Saturday, 30 June 2012

Friday Recommends


Friday again, and it's time for my choice of book for Friday recommends...







This is an exciting book blog hop that book bloggers can take part in once a week to share with their followers, the books that they most recommend reading!

The rules for Friday Recommends are:

Follow Pen to Paper as host of the meme.
Pick a book that you've read, and have enjoyed enough to recommend to other readers. It can be a book you've read recently, or a book you read years ago - it's up to you - but make sure you tell us why you love the book (like a mini review). You make the post as long or as short as you like.
Visit the other blogs and enjoy!

My Friday Recommended read this week is

Shelter Me

by 

Juliette Fay


Shelter Me


My review 


Janie LaMarche needs to find enormous strength of spirit in order to bring up her two young children alone. With an abundance of warm and tender characters, Juliette Fay has explored the emotional and psychological needs of this young mother, and has created a memorable and tender story. Throughout the story, an abundance of warm and witty characters form the glue that keeps this family together, but there is also a dark side, with secrets that need to be explored and hidden demons that are better chased away. The story flows easily, and the author has a lovely way with words which convey a wise and witty, and ultimately tender story about love, loss and the power of redemption.Focusing on the minutiae of life with all its hopes and fears, Shelter Me is one of those stories that will remain with you long after the last page has been turned.



My thanks to my friends at the Outlander Book Club for suggesting this book.




~***~

Thursday, 28 June 2012

Review - Inside by Alix Ohlin


Inside
Quercus (7 Jun 2012)

My thanks to Newbooks Magazine for an early reading copy of this book to review.

Inside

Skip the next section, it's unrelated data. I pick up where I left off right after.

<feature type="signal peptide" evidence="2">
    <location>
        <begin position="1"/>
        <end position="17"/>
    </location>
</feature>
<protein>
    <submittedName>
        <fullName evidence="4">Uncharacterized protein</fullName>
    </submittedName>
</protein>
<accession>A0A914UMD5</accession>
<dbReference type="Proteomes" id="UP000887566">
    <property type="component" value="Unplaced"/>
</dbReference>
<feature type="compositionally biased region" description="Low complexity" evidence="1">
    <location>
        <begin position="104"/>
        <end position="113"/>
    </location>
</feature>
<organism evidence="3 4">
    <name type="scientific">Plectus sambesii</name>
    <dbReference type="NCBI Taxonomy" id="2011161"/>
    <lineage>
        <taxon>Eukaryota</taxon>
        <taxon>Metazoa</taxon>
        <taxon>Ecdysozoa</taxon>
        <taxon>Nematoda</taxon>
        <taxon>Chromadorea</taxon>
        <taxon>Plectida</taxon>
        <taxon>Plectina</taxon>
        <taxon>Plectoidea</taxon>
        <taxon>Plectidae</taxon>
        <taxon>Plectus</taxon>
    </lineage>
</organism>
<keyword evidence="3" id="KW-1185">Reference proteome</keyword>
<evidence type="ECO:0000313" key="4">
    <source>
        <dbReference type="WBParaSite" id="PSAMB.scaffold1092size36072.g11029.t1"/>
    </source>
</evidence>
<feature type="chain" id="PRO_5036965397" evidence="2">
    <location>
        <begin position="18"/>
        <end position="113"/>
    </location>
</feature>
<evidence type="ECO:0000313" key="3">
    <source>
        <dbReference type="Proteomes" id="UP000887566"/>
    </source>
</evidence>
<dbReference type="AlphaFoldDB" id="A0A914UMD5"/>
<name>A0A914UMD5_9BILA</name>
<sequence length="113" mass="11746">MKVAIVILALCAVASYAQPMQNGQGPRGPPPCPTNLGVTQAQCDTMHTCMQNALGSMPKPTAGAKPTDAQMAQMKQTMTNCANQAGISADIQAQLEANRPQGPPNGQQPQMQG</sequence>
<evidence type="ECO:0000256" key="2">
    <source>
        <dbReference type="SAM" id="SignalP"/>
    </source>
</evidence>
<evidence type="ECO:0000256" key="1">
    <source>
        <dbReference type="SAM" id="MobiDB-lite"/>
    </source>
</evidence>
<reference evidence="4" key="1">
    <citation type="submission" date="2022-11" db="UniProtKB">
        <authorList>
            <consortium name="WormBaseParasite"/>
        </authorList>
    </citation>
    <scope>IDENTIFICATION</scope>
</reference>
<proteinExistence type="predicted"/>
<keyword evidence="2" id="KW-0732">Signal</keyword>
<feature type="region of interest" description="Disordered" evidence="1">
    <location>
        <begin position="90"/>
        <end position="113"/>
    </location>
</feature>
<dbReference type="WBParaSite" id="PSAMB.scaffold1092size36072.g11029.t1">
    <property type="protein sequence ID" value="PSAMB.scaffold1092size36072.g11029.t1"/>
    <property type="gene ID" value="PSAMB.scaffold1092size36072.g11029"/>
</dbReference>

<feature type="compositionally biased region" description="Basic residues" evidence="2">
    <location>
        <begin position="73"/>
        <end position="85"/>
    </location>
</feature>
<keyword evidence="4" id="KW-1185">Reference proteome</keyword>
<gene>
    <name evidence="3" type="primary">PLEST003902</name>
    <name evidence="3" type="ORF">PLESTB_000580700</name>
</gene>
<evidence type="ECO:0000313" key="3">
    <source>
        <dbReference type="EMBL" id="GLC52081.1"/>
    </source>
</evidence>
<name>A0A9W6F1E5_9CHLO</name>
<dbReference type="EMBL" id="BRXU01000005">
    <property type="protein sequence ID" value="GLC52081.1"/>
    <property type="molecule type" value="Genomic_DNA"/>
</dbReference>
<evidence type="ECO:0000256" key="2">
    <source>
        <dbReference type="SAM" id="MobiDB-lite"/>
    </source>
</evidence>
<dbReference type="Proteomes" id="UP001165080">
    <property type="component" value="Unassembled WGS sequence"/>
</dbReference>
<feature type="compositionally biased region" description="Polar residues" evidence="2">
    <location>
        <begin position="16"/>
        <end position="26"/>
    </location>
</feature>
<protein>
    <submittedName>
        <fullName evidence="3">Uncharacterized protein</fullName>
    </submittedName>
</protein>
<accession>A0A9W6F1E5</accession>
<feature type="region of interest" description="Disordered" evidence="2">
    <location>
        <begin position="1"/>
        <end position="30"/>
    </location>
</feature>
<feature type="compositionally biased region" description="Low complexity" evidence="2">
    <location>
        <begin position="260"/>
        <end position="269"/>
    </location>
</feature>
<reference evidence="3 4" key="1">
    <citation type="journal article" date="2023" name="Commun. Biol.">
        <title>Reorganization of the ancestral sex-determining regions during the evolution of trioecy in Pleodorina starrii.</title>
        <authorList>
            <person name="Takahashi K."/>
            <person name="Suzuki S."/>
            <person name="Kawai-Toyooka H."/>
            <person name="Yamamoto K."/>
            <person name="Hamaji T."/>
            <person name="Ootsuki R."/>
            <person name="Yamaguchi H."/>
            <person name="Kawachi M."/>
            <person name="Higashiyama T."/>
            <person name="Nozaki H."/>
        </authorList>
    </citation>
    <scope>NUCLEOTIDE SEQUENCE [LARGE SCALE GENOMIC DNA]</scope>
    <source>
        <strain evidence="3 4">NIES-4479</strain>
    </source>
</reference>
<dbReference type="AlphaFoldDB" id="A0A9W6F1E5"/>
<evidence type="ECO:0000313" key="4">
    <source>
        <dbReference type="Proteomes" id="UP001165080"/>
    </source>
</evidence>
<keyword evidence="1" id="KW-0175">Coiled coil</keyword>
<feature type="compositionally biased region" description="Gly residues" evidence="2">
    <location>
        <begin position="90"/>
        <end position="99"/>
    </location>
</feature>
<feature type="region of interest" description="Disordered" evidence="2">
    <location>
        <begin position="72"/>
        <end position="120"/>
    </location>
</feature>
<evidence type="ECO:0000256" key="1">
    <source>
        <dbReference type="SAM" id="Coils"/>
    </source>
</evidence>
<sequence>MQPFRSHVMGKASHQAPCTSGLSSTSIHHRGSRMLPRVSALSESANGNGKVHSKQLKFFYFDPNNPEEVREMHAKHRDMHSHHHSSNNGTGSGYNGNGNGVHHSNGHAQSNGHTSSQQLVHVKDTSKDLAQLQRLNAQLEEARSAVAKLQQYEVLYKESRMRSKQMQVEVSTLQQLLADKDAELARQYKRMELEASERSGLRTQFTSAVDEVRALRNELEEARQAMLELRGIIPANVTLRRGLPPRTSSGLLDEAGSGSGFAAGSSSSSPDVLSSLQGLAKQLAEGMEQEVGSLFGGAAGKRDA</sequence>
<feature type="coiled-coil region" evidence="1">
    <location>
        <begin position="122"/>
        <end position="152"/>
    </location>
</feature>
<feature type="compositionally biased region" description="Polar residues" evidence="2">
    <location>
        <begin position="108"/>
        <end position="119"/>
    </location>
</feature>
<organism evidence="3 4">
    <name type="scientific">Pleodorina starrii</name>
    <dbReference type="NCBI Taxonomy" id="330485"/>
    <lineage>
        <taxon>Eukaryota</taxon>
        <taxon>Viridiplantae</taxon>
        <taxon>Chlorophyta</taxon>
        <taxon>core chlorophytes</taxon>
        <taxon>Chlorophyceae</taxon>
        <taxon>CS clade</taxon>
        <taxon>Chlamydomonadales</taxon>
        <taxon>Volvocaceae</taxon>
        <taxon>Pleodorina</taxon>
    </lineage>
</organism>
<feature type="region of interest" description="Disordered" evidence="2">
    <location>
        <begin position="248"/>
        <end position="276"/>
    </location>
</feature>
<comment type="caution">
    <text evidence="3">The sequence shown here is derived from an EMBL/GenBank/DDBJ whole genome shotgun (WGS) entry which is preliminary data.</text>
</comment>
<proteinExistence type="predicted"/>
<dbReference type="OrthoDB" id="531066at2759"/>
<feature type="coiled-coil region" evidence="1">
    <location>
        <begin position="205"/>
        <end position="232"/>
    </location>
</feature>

by 

Alix Ohlin



My Review


Three protagonists, Grace, Anne and Mitch weave their story over a period of ten years. In 1996, Grace, a psychiatrist, rescues a man, John Tugwell, who has attempted suicide. In 2002, Annie, struggling as an actress in New York, takes a homeless girl into her apartment. In 2006, Mitch a divorced councillor uses other people’s troubles to alleviate his own.  These interconnected stories, told in separate strands, and with clever psychological insight, form the basis of this emotional and complex story. 

The author, Alix Ohlin, has with some skill woven together a story which is at times understated, but entirely absorbing as she manages to rationalise the bleakness of the narrative with a clever perception of the human psyche.

On a personal level, I found the story intriguing, the characterisation is well managed, and the story flows well. The separate strands of the narrative are well defined, and the pendulum movement of time passing is absorbed seamlessly into the narrative.

I enjoyed it, it’s different and thought provoking.



Wednesday, 27 June 2012

Wishlist Wednesday


I am delighted to be part of wishlist Wednesday which is hosted by Dani at pen to paper

The idea is to post about one book each week that has been on your wishlist for some time, or maybe just added.

So what do you need to do to join in?

Follow Pen to Paper as host of the meme.

Pick a book from your wishlist that you are dying to get to put on your shelves.

Do a post telling your readers about the book and why it's on your wishlist.

Add your blog to the linky at the bottom of her post.

Put a link back to pen to paper (http://vogue-pentopaper.blogspot.com) somewhere in your post.





Wishlist Wednesday




The History Room


Synopsis from Goodreads

After her soldier husband is seriously injured and her marriage begins to fall apart, Meredith Cordingley returns to teach at Letchford, the grand Cotswold private school run by her father, who outwardly appears to be a typically English headmaster. The setting provides Meredith with a tranquil refuge from her own heartache until one September afternoon, when a shocking discovery is made in the history room.

The police are called, but all is not what it seems. Meredith is determined to discover the culprit and becomes convinced that a manipulative member of staff is controlling the sinister goings-on at her beloved Letchford, and exerting a calculating influence on a vulnerable and troubled young student, but on her journey to untangle the truth Meredith risks her father’s reputation, as well as her own.

As the mystery unravels Meredith comes to discover that there is more than one person at Letchford School hiding a past filled with complicated secrets. What follows is a gripping mystery, a tale of war, grief, love and second chances.